Duty Free is a myth

For many of the seasoned travellers amongst you this will be a self evident point…for the others this is an important tip so as not to be ripped off. Duty Free is not Cheap…you can buy it cheaper at your local bottle shop and if you are travelling throughout the world you are better off landing in the country and going to the local store to purchase your desired items. This trip has seen us pass through many countries and an even larger number of airports and airport duty free shops. We have looked at every one of these and on no occasion were the prices cheaper than we could get at home.

I have a taste for single malt scotch and Jill is a fan of the Gin. We have been using these as our baselines for comparison. The closest that I got to parity was an identical price (but in $US) so you lose in the conversion…most of the time my scotch costs 50% more than what I can buy it at home for. Having crossed the duty free barrier however if you go to the local stores (after the supposed duty has been paid) there are some real bargains to be had. In these venues I could buy my scotch for about 2/3 of the home price, and Jill could get really nice Gin for as cheap as $8.50 a bottle.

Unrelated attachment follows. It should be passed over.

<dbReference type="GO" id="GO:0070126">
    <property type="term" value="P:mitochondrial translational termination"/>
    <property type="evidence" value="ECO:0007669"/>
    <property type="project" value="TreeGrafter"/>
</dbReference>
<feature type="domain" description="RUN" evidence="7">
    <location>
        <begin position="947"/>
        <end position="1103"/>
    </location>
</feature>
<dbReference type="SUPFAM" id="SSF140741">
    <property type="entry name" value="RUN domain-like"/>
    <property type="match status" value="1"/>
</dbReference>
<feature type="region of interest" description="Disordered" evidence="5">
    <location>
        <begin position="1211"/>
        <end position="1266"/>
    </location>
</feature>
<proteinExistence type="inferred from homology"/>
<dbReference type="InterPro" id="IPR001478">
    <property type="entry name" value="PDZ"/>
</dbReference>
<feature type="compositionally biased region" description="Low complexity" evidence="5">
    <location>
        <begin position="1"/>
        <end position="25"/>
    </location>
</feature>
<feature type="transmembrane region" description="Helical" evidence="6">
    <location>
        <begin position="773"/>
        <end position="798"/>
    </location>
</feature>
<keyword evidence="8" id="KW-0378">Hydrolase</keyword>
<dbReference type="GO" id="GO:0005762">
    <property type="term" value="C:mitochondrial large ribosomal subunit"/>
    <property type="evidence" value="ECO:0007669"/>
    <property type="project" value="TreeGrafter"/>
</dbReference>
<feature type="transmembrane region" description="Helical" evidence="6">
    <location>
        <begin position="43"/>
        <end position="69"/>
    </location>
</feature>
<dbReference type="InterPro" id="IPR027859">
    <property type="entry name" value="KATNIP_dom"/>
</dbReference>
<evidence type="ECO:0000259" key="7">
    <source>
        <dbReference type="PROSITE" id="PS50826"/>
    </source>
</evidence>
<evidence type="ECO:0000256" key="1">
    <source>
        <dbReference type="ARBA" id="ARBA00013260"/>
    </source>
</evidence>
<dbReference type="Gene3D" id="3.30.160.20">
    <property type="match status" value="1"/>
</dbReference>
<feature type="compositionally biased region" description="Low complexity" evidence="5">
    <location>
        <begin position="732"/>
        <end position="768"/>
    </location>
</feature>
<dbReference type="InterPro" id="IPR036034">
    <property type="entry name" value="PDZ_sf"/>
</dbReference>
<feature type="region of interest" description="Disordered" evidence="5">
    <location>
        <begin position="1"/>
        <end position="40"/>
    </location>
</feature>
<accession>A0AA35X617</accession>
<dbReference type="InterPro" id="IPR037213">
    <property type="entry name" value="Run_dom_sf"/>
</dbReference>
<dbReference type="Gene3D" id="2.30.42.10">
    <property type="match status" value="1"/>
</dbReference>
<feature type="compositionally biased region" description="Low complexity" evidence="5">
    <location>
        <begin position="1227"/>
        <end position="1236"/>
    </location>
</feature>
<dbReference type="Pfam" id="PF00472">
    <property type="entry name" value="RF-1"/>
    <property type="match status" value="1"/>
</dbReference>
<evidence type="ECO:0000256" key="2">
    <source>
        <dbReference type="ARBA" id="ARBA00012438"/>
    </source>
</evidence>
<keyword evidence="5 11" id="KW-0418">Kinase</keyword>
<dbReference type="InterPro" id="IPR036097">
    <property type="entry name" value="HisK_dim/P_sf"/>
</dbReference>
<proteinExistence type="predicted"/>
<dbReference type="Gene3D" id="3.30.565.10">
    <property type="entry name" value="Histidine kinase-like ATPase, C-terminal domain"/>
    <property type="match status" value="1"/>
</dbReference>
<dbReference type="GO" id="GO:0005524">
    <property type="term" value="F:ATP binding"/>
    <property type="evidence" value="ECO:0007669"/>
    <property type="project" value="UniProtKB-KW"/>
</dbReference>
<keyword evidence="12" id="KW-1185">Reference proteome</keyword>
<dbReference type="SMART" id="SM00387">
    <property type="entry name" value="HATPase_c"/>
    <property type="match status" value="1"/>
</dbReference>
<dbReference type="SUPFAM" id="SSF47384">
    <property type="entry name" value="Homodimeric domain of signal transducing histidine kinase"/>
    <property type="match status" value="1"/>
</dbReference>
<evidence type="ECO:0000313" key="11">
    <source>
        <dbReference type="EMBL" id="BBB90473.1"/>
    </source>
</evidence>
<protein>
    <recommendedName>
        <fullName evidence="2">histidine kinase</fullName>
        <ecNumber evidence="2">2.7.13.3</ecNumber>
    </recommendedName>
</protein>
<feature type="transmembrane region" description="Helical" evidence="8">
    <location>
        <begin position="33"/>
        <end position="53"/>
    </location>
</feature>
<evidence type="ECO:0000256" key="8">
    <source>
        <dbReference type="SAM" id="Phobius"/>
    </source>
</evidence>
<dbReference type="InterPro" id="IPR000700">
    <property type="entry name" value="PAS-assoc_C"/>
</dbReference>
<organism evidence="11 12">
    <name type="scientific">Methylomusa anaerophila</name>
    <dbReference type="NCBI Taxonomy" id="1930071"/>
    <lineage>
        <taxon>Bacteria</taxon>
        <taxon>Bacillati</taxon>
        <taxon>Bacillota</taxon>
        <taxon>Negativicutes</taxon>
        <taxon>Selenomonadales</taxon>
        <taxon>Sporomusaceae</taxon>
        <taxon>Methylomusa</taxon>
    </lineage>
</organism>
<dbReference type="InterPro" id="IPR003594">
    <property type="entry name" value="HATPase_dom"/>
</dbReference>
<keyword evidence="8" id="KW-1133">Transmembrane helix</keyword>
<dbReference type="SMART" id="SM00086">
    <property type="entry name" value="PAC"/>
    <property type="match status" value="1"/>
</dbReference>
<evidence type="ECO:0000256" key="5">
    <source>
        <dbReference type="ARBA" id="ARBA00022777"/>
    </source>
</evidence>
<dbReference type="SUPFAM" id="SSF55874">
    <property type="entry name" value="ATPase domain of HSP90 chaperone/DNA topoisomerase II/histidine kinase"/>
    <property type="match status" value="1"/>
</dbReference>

So for all you would-be travellers out there…walk straight past the duty free shops…and buy whatever you like on the ground at the other end…you will save a fortune.

Georgetown artwork

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Back in 2009 the local government commissioned a heap of steel rod caricatures to brighten up and make the capital of Penang a touch more interesting. The streets of George Town were originally named after the trades, people and events that used to take place there. However rising prices have forced out many of the original inhabitants and with them, the stories…so the idea was to put these stories back into the city.

So they hung 52 steel rod caricatures across the old town section of Georgetown. This steel art identified the main activities that took part in each street or neighbourhood. From here they then held the mirrors of Georgetown competition in 2012 where they commissioned Lithuanian artist Ernest Zacharevic to paint various interactive style murals on the walls of the buildings. This created a monster which evolved into a city full of random artworks some clever, some funny, some interactive and some completely random. This means that there is artwork everywhere.

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Add to this the fact that some are high, some are low, some are hidden around corners, behind buildings against dingy buildings and on crumbling walls. Some are glorified graffiti while others are full on murals and others are 3 dimensional pieces with bikes, swings and motorbikes popping out of walls. What this means is that walking the streets of Georgetown is like a treasure hunt. And even with a map you will miss hidden gems and find other un-commissioned artworks that have sprung onto the available wall space.